It will be recalled that in December, 2015, over one hundred and ninety delegates, including Heads of State, met in the French capital, Paris, to deliberate on Climate Change. What has come to be known as CAP21Paris was a Forum on Sustainable Innovation which prepared a United Nations Framework Convention on Climate Change for eventual ratification by member-states.
The Forum sought to ensure that steps to reduce carbon emissions are to be enshrined in laws of participating countries. It was targeted to hold global warning to a level below 2o Celsius for industrial countries and between 1o and 1.5o C for Least Developed Countries (LDCs). The Forum also sought to ensure that countries agree to a new global deal to tackle Climate Change. There was the need to embed Climate Change legislation into national action and equity differentiation between developed and developing countries.
The Agreement to curb carbon emissions was signed by 165 countries at the United Nations Headquarters, New York, (22nd April, 2016), including about ¾ of governments of African countries. The World Bank was expected to spend 28% of its investments on projects directed towards limiting planet heating and control or mitigation of the effects on the ecosystem in the form of desertification. The Bank is supposed to be insistent on the search for renewable energy.
It is significant to remark that the United States and China, which are the world’s most polluted countries, readily joined the other signatories to ratify the deal into action. According to a statement before the signing ceremony, the President of the Grantham Research Institute, Lord Nicholas Stern, emphasized that the investments to be made by the World Bank must be in transport, energy, water, buildings and land utilization and management. He warned that, otherwise, we are doomed to a situation where people can neither move nor breathe in our cities and to ecosystems that will collapse.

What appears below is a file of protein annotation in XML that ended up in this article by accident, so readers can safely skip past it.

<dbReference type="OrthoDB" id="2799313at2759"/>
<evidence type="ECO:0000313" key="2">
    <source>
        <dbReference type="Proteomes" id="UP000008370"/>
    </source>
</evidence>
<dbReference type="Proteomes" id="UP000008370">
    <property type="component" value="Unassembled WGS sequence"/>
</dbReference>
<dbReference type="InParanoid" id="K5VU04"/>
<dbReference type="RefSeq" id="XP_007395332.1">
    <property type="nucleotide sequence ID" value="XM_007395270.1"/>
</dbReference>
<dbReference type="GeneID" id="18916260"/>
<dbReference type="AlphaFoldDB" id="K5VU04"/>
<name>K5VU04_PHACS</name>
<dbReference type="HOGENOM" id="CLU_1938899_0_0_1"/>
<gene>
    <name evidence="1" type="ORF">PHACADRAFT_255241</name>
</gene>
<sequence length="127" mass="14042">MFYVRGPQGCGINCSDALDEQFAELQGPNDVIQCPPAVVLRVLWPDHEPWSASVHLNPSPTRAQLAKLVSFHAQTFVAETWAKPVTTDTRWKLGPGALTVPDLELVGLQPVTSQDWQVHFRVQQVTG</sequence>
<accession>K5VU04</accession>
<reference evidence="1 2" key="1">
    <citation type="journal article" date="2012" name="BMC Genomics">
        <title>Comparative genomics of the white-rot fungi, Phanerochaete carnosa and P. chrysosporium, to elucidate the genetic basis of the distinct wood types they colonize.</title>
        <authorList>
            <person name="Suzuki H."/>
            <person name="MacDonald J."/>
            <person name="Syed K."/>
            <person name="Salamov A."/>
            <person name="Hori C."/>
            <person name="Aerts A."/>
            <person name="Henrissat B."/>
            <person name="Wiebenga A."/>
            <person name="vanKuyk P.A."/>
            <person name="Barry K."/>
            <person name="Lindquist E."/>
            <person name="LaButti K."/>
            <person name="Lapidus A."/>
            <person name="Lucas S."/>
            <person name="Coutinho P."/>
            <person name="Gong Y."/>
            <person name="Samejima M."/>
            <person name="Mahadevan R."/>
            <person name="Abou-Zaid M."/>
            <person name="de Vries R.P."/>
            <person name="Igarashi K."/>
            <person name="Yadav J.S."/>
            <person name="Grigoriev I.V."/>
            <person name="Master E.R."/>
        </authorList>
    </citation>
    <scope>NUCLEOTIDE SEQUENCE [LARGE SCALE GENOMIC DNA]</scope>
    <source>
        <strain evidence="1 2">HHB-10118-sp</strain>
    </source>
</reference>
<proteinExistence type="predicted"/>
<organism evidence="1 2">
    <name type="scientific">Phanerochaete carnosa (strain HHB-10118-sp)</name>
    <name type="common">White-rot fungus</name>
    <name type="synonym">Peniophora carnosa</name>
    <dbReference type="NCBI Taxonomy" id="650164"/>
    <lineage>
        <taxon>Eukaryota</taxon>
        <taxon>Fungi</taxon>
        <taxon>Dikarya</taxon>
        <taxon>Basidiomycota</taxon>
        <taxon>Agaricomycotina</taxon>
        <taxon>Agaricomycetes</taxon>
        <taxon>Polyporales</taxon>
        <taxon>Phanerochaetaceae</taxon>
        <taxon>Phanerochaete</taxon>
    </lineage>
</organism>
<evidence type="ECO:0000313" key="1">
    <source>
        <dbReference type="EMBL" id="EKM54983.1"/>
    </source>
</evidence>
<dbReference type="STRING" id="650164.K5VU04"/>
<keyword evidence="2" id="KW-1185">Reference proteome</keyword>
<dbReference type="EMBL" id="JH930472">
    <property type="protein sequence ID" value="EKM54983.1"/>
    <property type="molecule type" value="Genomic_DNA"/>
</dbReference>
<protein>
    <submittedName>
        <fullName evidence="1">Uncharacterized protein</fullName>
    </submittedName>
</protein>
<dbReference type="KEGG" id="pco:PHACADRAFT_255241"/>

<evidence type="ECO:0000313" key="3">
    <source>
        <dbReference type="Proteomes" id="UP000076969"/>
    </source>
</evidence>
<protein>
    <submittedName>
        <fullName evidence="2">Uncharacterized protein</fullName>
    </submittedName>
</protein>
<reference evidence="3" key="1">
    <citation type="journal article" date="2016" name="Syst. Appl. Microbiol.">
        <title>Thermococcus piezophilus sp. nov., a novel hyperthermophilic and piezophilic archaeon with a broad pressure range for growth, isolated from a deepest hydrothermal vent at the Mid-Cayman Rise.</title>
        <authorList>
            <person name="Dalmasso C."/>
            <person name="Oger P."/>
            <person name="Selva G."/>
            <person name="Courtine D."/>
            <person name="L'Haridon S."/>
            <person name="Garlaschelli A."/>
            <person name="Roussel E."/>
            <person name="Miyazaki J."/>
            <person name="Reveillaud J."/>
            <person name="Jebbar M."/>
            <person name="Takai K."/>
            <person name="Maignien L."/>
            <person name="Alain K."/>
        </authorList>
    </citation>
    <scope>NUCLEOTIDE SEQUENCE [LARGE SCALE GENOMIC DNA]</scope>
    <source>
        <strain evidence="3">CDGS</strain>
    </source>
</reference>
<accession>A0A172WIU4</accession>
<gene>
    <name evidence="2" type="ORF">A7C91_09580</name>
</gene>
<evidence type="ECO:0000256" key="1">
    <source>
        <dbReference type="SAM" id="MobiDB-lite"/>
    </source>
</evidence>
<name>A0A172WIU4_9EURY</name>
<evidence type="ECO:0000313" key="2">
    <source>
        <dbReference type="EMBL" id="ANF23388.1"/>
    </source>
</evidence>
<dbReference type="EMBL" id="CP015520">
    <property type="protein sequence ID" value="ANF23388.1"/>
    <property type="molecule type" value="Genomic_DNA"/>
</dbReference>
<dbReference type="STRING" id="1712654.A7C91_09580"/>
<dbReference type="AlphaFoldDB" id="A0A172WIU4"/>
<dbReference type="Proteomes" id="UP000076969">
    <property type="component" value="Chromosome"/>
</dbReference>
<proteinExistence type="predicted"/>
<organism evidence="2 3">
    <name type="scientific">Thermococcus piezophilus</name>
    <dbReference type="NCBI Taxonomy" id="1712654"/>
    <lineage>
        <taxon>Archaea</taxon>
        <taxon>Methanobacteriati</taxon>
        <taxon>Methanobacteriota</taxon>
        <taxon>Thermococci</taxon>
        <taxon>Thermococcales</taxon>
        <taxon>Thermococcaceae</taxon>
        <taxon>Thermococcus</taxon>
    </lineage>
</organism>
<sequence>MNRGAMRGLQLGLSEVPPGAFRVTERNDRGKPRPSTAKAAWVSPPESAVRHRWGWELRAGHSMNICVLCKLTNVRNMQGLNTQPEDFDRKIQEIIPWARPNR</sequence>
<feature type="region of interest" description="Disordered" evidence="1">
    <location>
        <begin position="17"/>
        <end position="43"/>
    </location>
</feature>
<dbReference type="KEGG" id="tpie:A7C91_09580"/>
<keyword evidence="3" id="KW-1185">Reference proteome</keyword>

To that effect, more than USD100 billion yearly will have to be invested in infrastructure globally for the next 20years, if the commitments made in the agreement are to be fulfilled. Meanwhile, in the past decade or so, poor countries have not been able to benefit from a Green Climate Fund (GCF) created to give small, developing countries direct access to finances to protect themselves from risks due to Climate Change, like flooding and desertification. Such vulnerable nations include islands such as Tonga, the Comoros, Grenada, etc., which have been confronted with complicated bureaucratic and accreditation processes.
The documentation on a 52-page application dossier includes the GCF fiduciary and gender policy standards as well as how relevant environmental and social safeguards against corruption and complaints have been handled in the past couple of years, among others. The accreditation process has thereby been described as an ‘excruciatingly painful’ document. Least Developed Countries in vulnerable situations have had to resort to contracting international financial institutions and NGOs to access the maximum of USD300,000, after complying with the relevant guidelines.
At the next meeting of the Forum, in Marrakesh, Morocco, COP22 is expected to highlight African problems relative to Climate Change as over 250 million people are displaced annually as a result of floods and desertification. For the meantime, the signatory-member-states of the UN are required to redeem their pledges while cumbersome procedures for accessing the Green Climate Fund would have to be reviewed. Countries would have to adopt projects and accelerated action plans for early-warning predictions. At the individual levels, we are obliged to co-operate in the way we consume products of non-replaceable fossil energy.
Lifestyle changes would have to be evident and taken seriously by citizens of Least Developed Countries as our personal contribution towards a sustainable development and the limitation of the effects of Global Warming or Climate Change.
The Government of Ghana should join the other signatories to come out with precise action plans embracing long-term projects to protect water bodies, forests and other elements of our environment. The benchmarks set in the Global Agenda for Sustainable Development may only succeed if the ordinary citizens see themselves as the beneficiaries in the long run.